The Seeds of Doom

Posted in Episode by - December 07, 2016
The Seeds of Doom

Aired 31 January – 6 March 1976

Concluding a season filled with some truly great four-part stories, ‘The Seeds of Doom’ returns to the ambitious six-part format to pioneer what would become a more epic finale mainstay for the Tom Baker era, in the process blending espionage, horror, alien invasion, and action to create a very strong serial that revels in the gothic ambience this season has held so dear.

Although these longer serials are becoming much less frequent as time progresses, writer Robert Banks Stewart wisely splits his epic into two smaller stories, learning from some of the more successful longer stories of previous eras as the tale initially begins with the Doctor and Sarah Jane in the Antarctic as an alien presence is uncovered before switching to the more traditional estate manor of Harrison Chase for the fallout. Given all of the alien threats that Earth has faced in Doctor Who, it’s rather surprising that vegetation has not been a true villain to this point. Plants have certainly wreaked havoc in previous stories on other worlds, but the Krynoid spores and impressive hybridization works incredibly well here as their treat continues to build even within the confines of the tight budget.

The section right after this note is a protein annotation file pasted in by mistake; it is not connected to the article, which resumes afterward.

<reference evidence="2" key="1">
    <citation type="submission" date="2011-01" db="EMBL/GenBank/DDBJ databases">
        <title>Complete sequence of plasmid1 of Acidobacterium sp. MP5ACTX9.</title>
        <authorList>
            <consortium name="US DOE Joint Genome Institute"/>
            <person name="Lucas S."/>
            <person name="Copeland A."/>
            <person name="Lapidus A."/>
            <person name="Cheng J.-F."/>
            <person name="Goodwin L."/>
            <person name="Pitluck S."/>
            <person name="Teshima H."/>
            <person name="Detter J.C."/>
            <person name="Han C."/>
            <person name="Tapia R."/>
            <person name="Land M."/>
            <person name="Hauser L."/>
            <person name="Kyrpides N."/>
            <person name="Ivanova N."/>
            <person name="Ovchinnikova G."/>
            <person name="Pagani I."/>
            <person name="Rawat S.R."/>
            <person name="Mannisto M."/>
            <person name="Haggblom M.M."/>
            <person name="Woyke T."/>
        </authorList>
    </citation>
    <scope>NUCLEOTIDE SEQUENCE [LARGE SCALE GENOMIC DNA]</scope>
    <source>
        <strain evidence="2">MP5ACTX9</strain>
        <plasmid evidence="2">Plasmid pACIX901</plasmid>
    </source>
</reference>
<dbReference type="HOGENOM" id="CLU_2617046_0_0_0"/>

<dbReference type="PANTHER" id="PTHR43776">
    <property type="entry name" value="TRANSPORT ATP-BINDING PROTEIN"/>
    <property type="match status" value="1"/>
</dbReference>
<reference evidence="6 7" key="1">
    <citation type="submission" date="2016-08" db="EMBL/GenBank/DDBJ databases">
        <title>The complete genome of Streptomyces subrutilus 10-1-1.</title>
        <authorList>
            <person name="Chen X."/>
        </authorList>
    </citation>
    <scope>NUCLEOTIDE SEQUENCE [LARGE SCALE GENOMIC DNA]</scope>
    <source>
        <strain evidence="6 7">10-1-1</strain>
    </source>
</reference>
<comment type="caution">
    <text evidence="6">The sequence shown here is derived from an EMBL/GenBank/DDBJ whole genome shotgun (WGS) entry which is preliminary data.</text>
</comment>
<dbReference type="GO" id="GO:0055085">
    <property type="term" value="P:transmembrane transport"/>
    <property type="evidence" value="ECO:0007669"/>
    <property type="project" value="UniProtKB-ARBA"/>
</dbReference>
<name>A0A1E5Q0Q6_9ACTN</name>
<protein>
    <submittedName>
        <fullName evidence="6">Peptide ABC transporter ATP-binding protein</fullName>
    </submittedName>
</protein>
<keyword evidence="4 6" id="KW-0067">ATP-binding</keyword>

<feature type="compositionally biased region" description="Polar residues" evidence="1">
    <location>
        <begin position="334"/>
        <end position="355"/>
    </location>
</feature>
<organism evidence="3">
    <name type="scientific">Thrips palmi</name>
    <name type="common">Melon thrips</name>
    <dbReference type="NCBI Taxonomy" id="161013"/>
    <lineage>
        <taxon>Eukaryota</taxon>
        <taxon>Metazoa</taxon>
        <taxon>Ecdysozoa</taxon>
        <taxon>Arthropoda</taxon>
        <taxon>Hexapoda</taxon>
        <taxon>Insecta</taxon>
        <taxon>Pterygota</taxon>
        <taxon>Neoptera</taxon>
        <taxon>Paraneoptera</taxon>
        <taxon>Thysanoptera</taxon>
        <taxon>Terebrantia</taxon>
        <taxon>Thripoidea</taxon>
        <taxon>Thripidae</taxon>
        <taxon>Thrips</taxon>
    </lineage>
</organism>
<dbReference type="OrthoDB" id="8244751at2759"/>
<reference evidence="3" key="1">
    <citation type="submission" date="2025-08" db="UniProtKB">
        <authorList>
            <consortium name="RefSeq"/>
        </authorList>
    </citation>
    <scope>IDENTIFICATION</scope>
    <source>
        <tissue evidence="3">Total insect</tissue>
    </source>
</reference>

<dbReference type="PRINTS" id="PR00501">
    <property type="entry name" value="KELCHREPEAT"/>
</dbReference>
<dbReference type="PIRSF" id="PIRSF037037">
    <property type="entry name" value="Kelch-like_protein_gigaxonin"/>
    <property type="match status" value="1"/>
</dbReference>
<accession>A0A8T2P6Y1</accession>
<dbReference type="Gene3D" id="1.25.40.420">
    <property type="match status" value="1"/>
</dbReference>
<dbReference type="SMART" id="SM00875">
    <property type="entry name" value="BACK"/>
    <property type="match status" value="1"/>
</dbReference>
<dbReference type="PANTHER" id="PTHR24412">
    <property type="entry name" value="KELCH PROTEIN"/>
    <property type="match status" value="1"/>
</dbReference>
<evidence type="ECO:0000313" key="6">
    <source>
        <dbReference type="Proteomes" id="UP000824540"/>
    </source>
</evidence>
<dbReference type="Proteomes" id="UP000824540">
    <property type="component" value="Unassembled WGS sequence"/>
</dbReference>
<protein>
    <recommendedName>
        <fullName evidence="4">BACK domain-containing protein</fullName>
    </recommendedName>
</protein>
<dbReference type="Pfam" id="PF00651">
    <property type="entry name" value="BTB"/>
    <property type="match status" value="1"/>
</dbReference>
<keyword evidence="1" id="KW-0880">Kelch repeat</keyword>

With plants such a focal point, the entire serial hinges much more on the human villain than many other stories, and fortunately Tony Beckley gives a nuanced and understated performance that lends a credibly unnerving menace to Harrison Chase’s insanity as he shows a callous disregard for humans around him and devotes his attention to his plants instead. While Chase does ultimately exhibit some of the more obvious flaws of literary and cinematic villains such as not killing his victims on sight and thus allowing them the opportunity to escape, his henchman, Scorby, is remarkably single-minded and cold-blooded and further amplifies the threat. It’s interesting to note that Scorby is along just for the paycheque and that Chase’s villainy stems simply from his desire to hold the pod as such a unique pod, making these two characters very human threats in a time dominated by otherworldly menaces.

The Krynoid threat is impressively brought to life as it undergoes several stages of transformation from seed pod to a hulking monstrosity that dwarves the estate by the end of the serial, some stages understandably a bit more realistic than others. However, given the necessity for several different props, costumes, and special effects, everything meshes fairly coherently with the stunning surroundings without ever detracting from the overall experience. Even with the Doctor working for UNIT once more despite his obvious desire to do anything but, this is just another aspect of the serial blending together many disparate aspects and genres into a satisfying whole. It would be quite easy for the programme to rely on the horror genre that have proven so successful already, but ‘The Seeds of Doom’ provides a showcase for everyone in front of and behind the cameras as everything comes together exceedingly well to prevent a story that so easily could have become an overacted and cheesy story that fell apart under its own ambitious scale from doing do, providing an immensely satisfying finale for a very strong season.

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